First Person is a series of interviews with the first authors of a selection of papers published in Journal of Cell Science, helping early-career researchers promote themselves alongside their papers. Varisa Pongrakhananon is the first author on ‘Loss of CAMSAP3 promotes EMT via the modification of microtubule–Akt machinery’, published in Journal of Cell Science. Varisa is an Assistant Professor at Chulalongkorn University, Bangkok, Thailand, investigating the role of CAMSAP proteins on cancer cell biology.
How would you explain the main findings of your paper in lay terms?
We investigate the role of CAMSAP3 on lung cancer cell migration. Similar to the bones in our body, microtubules also function to maintain structure, but inside the cell. Microtubules, which are rod-like structures, contain two ends: a minus-end, which is a microtubule nucleation site, and a plus-end, which is an elongation site. Microtubules are dynamic structures that can be shortened or extended in response to cellular activity. It has been reported that CAMSAP3, a microtubule minus-end-binding protein, regulates these microtubule behaviors, as well as cell morphology. Our findings show that lung cancer cells that lack CAMSAP3 have a higher rate of movement, an important characteristic of metastatic cancer cells. We further found that microtubule acetylation and Akt play a role in this phenomenon. This study highlights the important functions of CAMSAP3 on lung cancer cell behavior, which might be a target for drug research and development in the future.
Were there any specific challenges associated with this project? If so, how did you overcome them?
This work came out of previous research on the function of CAMSAP3 in neuronal development. Once we found that CAMSAP3-knockout cells exhibit rapid cell movement via an epithelial-mesenchymal transition (EMT)-like mechanism, another challenge was determining how CAMSAP3 regulates the EMT process. There were fewer clues showing the relationship between CAMSAP3 and cell migration. We proposed many hypotheses, and tried hard to test all of them. We kept getting negative results or found our hypotheses to be wrong many times, but we learned from this. We eventually found the key molecular mechanism underlying this regulation. We believe that all of our efforts led to interesting results, so we obtained much data, besides those for the main project, that could be extended to further work.
“We kept getting negative results or found our hypotheses to be wrong many times, but we learned from this.”
When doing the research, did you have a particular result or ‘eureka’ moment that has stuck with you?
I remember that moment very well, after working hard to perform many experiments to find out how CAMSAP3 regulates EMT. I was disappointed many times. One day, I conducted an immunofluorescence experiment and surprisingly found that the signal of phosphorylated Akt was intensified. At first, I did not believe it because it could have been the wrong signal. So I repeated the experiment many times and got consistent results. I was very excited, and that moment is my ‘eureka’.
Why did you choose Journal of Cell Science for your paper?
Journal of Cell Science has a great reputation for publishing a lot of ‘eureka’ works in cell biology. The articles in the journal are high quality and have many citations. Furthermore, the review process was impressive, and the reviewers and editor provided valuable comments that helped us improve this work, and could also help with our future work.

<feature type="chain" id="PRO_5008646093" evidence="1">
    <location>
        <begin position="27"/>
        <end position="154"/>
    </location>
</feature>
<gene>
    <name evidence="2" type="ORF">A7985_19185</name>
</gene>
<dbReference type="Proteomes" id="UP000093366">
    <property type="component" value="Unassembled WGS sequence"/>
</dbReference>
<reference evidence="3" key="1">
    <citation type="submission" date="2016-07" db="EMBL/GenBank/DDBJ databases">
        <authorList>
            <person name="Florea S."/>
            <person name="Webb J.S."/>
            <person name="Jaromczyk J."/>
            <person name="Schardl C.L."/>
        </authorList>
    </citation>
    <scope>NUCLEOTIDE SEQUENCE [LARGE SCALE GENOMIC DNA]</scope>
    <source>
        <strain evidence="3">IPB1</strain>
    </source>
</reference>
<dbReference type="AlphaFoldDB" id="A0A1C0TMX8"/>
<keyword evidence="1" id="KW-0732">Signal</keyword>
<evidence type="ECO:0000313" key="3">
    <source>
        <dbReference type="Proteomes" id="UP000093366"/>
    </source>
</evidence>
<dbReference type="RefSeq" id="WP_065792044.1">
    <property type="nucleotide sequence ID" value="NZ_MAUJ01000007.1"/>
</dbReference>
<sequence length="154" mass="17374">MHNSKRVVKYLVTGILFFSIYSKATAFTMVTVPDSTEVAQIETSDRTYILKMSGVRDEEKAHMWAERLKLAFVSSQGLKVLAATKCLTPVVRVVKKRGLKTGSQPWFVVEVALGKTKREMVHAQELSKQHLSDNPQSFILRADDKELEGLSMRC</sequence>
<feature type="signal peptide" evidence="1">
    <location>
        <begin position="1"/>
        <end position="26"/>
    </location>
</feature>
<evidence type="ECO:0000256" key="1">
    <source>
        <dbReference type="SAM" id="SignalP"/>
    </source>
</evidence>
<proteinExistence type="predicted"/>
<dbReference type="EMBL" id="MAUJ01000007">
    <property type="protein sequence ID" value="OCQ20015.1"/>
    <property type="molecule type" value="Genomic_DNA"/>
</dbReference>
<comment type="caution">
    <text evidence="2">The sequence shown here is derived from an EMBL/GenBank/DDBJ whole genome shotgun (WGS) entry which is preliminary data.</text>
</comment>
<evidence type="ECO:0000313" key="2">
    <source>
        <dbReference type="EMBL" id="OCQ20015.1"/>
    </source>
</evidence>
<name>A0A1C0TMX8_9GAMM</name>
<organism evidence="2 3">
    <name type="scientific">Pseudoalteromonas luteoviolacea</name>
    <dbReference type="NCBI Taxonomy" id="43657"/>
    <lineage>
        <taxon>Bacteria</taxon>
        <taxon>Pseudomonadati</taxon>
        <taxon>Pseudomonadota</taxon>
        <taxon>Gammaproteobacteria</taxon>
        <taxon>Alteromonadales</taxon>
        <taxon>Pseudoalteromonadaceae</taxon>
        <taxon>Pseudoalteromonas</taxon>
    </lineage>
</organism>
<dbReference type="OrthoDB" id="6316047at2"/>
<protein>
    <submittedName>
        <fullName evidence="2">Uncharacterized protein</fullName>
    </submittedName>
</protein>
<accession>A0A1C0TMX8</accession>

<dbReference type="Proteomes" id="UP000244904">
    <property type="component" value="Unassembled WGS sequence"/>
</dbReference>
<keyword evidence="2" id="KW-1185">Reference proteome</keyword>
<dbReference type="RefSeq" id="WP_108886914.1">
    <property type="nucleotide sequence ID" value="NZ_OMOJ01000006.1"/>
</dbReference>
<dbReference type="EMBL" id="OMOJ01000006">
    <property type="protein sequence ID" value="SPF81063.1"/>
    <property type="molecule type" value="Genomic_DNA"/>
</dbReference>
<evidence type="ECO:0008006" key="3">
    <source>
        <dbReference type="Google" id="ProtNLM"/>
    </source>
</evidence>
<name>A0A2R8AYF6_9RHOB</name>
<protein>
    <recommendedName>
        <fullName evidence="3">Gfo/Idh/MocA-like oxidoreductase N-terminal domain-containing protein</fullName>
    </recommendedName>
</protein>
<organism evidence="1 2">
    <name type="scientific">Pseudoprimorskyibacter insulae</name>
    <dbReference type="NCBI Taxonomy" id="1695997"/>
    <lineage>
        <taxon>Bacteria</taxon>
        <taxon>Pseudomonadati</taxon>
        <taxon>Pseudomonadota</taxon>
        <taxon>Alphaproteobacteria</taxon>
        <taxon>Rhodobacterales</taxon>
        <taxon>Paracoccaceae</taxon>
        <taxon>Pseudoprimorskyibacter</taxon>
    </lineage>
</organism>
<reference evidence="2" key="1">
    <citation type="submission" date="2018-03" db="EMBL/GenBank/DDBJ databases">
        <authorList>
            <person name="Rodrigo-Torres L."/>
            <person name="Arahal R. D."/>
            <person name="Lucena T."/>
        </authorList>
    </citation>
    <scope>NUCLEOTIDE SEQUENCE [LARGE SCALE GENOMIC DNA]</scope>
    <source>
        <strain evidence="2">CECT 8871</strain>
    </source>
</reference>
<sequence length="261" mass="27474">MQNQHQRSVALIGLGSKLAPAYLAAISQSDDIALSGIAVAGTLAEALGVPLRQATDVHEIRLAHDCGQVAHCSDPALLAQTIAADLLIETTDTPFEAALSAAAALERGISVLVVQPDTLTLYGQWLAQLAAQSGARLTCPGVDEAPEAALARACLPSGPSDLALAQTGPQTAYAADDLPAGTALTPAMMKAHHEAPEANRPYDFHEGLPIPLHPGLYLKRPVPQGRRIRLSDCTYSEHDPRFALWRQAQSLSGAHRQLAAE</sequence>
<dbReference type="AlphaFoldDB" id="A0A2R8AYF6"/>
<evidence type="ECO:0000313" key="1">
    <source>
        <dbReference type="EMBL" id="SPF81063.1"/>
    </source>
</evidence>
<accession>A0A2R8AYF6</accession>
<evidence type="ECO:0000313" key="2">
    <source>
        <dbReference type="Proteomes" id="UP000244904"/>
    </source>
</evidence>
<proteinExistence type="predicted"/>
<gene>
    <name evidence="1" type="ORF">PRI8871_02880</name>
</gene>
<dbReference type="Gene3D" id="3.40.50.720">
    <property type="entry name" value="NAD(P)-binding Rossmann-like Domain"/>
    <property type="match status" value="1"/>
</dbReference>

Have you had any significant mentors who have helped you beyond supervision in the lab?
This work could not be done without my great mentor, Professor Masatoshi Takeichi. His guidance and suggestions always inspire me to do science, and energize me when I have got stuck in the experiments. Professor Takeichi always finds the fascinating side of my data that I have never noticed, which is very important for the research.
I would like to thank Dr Ubonthip Nimmannit and Dr Pithi Chanvorachote, who were my supervisors when I was a PhD student. They are the first people who introduced me to cell-based experiments. Without them, I would not be where I am today.
What motivated you to pursue a career in science, and what have been the most interesting moments on the path that led you to where you are now?
I was interviewed by Professor Masatoshi Takeichi when I applied for a post-doctoral fellowship in his laboratory. He asked me one question: “why you like to do science?”. At that time, I had no idea, so I just answered that I could establish new knowledge and present it to the world. It is quite a general and common answer. But he told me that he is always excited with results every time, especially if he gets surprising data. And now, I totally agree with his answer. He is a great scientist and mentor. I could say that he is a role model in science. That why I keep doing research: to reveal the mysteries of science.
What's next for you?
Research is a part of my life. Many people want do something that helps them find their worth. This is also true in my case. I will keep doing research to find therapeutic approaches to treat cancer. I hope I can establish a breakthrough in the future.
Tell us something interesting about yourself that wouldn't be on your CV
Even though I love to do science, sometimes if I am having trouble in the lab, I feel nervous and stressed, so I will take a short trip to visit new places and do new things that give me a fresh perspective. Then I can come back to the lab and do it better.
Varisa Pongrakhananon's contact details: Department of Pharmacology and Physiology, Faculty of Pharmaceutical Sciences, Chulalongkorn University, Bangkok, Thailand.